There are different types of herons in Florida, which include the Great Blue Heron, Green Heron, Little Blue Heron, Tricolored Heron, Yellow-Crowned Night-Heron, Black-crowned Night-Heron, Reddish Egret, and Cattle Egret.
All are widespread throughout the state and can be seen in wetland habitats such as lakes and marshes.
The Great Blue Heron is the most common of these types of herons in Florida and can often be seen perched atop tall trees or along shorelines looking for their next meal.
Our blog post will provide you with the types of herons in Florida with their characteristics.
Let’s get started!
1. Least Bittern
The Least Bittern (Ixobrychus exilis) is first on our list of types of herons in Florida.
It is one of the smallest of all heron species and has a wingspan of 13 inches, an overall length of 8-11 inches, a bill length of 1.3 to 2.1 inches, and weighs up to 1.8 ounces.
This species is well adapted to its environment as it will often skulk among the dense vegetation near marshes, swamps, and wetlands in search of its primary food sources: aquatic insects, fish, frogs, mollusks, and crustaceans.
The Least Bittern breeds from April to October in Florida and other areas along the Gulf Coast during this period.
During the breeding season, these types of herons in Florida are usually seen within permanent freshwater marshes or wet forests.
They build floating platform nests on which three to five eggs incubate for about three weeks until hatching occurs.
2. Great Blue Heron
The Great Blue Heron is one of the most common types of herons in Florida.
It has a large wingspan, which can reach up to five feet, and it often stands in shallow waters or wades along the shorelines looking for small fish, amphibians, and insects to feed on.
It is easily recognized because of its long neck, white body with a blue-gray head, and tail feathers.
Like other high-flying types of herons in Florida, the Great Blue Heron can migrate great distances from its breeding grounds in northern North America to wintering sites in Central America.
This species is listed as a species of least concern due to its healthy population numbers and wide range across the continent.
3. Green Heron
Green herons are a type of heron commonly found in Florida.
The medium-sized birds are known for their wingspan of around 20 inches and vibrant green plumage.
Green herons have a unique triangular crest on the head, giving them an extra personalized touch.
Green herons are active predators and will often wait by the shoreline for prey to arrive for them to catch.
They feed mainly on fish, insects, amphibians, and crustaceans, including some species of shrimp that they dig out of mud using their beaks!
In addition to hunting, green herons also build nests in tree branches or other crevices where they can safely raise their young.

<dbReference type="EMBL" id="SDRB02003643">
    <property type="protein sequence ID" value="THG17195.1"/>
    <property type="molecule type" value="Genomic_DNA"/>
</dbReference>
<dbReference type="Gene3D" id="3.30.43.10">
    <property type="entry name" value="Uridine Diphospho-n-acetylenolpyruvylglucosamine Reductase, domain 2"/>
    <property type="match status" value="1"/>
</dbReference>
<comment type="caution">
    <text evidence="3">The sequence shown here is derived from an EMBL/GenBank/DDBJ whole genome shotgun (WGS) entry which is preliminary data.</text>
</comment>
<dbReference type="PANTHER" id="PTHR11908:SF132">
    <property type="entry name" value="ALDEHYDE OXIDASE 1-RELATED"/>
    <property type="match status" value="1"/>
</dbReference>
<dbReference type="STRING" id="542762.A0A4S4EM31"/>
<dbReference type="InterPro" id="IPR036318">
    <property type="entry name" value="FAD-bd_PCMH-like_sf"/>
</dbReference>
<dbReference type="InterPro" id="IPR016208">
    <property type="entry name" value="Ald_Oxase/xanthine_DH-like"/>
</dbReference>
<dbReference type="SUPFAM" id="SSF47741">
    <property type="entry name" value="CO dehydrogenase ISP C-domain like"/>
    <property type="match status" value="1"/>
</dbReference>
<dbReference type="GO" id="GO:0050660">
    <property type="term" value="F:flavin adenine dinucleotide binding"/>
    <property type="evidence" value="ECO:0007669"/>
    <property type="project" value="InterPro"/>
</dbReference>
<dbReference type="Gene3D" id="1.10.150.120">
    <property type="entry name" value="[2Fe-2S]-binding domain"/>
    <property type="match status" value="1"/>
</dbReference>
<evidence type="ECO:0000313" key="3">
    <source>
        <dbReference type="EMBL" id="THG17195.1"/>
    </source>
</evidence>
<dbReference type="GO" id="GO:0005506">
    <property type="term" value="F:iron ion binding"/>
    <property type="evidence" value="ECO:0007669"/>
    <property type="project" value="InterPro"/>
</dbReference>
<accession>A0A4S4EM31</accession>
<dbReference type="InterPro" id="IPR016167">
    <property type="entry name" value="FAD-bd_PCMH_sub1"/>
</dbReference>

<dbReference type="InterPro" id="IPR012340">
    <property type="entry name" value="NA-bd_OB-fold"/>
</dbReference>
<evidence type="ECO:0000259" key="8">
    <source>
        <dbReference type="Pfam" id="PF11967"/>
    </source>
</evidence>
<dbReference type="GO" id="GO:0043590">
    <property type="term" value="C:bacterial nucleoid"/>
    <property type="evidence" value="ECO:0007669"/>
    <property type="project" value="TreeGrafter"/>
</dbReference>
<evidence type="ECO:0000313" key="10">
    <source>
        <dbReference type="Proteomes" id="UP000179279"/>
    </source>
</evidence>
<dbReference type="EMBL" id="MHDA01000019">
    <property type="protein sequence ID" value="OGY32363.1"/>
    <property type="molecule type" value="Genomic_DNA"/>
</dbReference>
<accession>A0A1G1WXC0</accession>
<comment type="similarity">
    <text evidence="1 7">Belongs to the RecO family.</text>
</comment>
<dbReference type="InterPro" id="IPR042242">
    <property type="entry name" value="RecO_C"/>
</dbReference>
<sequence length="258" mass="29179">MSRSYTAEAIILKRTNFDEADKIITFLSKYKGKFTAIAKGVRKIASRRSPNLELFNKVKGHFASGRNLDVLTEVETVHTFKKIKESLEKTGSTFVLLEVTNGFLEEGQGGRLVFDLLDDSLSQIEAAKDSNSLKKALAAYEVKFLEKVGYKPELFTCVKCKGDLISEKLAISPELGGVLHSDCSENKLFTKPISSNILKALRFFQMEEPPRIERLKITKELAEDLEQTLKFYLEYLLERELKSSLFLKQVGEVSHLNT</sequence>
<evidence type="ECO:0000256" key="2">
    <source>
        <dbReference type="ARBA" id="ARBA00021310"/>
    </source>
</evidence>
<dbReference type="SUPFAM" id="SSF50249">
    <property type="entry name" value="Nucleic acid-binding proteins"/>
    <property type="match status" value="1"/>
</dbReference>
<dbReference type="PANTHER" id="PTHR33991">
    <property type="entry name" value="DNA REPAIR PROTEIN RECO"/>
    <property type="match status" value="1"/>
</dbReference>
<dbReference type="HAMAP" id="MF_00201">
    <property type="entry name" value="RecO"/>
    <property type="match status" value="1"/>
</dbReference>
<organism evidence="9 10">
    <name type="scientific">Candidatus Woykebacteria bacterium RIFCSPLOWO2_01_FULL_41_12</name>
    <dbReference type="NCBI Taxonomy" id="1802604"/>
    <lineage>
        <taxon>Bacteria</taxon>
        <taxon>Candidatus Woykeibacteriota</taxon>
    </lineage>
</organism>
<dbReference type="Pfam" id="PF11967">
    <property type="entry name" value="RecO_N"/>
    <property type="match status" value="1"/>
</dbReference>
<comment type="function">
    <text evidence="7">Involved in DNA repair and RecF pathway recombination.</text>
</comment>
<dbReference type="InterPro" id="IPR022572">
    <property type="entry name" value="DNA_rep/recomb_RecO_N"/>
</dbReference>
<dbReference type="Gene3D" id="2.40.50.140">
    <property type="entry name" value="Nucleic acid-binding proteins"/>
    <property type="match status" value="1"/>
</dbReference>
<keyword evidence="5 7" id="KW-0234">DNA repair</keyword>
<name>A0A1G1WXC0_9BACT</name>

Green herons are beautiful birds and are important to the Florida wetlands ecosystem.
They help keep populations of local fish and insects in check while providing a wonderful sight to behold!
4. Black-crowned Night-Heron
The Black-crowned Night-Heron is a species of heron found in Florida.
It has black feathers on its head and upper neck that blend with its gray plumage.
It also has bright yellow eyes, a white bristle hook above its beaks, and sharp claws for wading through the water.
These types of herons in Florida live in wetlands like ponds, lakes, marshes, and coastal areas.
Additionally, they can be spotted in open ecosystems such as fields, meadows, saltwater bays, and rivers.
They are largely nocturnal hunters who hunt by sight but use their hearing during the night to find food.
Prey includes fish, frogs, insects, and small vertebrates… it’s no wonder they are so successful!
Florida’s beautiful types of herons live in the United States year-round or migrate south when the weather turns cool.
They lay 2 – 5 eggs between April and June when the breeding season arrives.
Amazingly, both parents help cover in incubation when taking turns incubating on the nest day or night for about 23-25 days until hatching occurs!
5. Yellow-Crowned Night-Heron
The Yellow-crowned Night-Heron is found throughout the southeastern United States.
In Florida, this species is a permanent resident in mangrove swamps, salt marshes, and coastal areas alike.
The medium-sized heron has a unique look with a gray upper torso, rusty wings, and a black cap tipped yellow at the back.
Yellow-crowned Night Herons hunt for food in small seaside ponds, freshwater areas, and even yards from dusk until dawn.
These types of herons in Florida feed mostly on small fish, insects, and crustaceans which it catches by either standing still and then striking or by wading in shallow water and slowly stalking prey.
It nests primarily near or over water among bushes and trees, although it occasionally uses artificial platforms for nesting.
This heron’s call is an unmistakable single-note whistle, unlike many of its cousins who form groups to sing multiple notes together.
6. American Bittern
American bitterns are next on our list of types of herons in Florida and a species of heron native to the United States and Canada.
With its long legs, curved bill, and mottled feathers, the American bittern is easily distinguished from its relatives in Florida.
The American bittern is a medium-sized heron home near marshes, wet meadows, lake edges, and ditches throughout North America.
The characteristic plumage of an adult American Bittern consists of streaked brownish-black on upper parts, with yellow sides to neck and chest marked by dark brown streaks; grayish-brown streaks on the head; buffy underparts with dark chevron marks.
Its distinctive call, which is rarely heard, resembles the noisy clunking of a pump handle being operated repeatedly.
In Florida, they can be seen while they hunt for small fishes and other aquatic prey during the day in shallow pools and cattails in marshes.
They typically take flight in the early morning or late evening when they arrive at their feeding grounds.
To nest, they build platform nests among emergent vegetation near open water areas such as wetlands.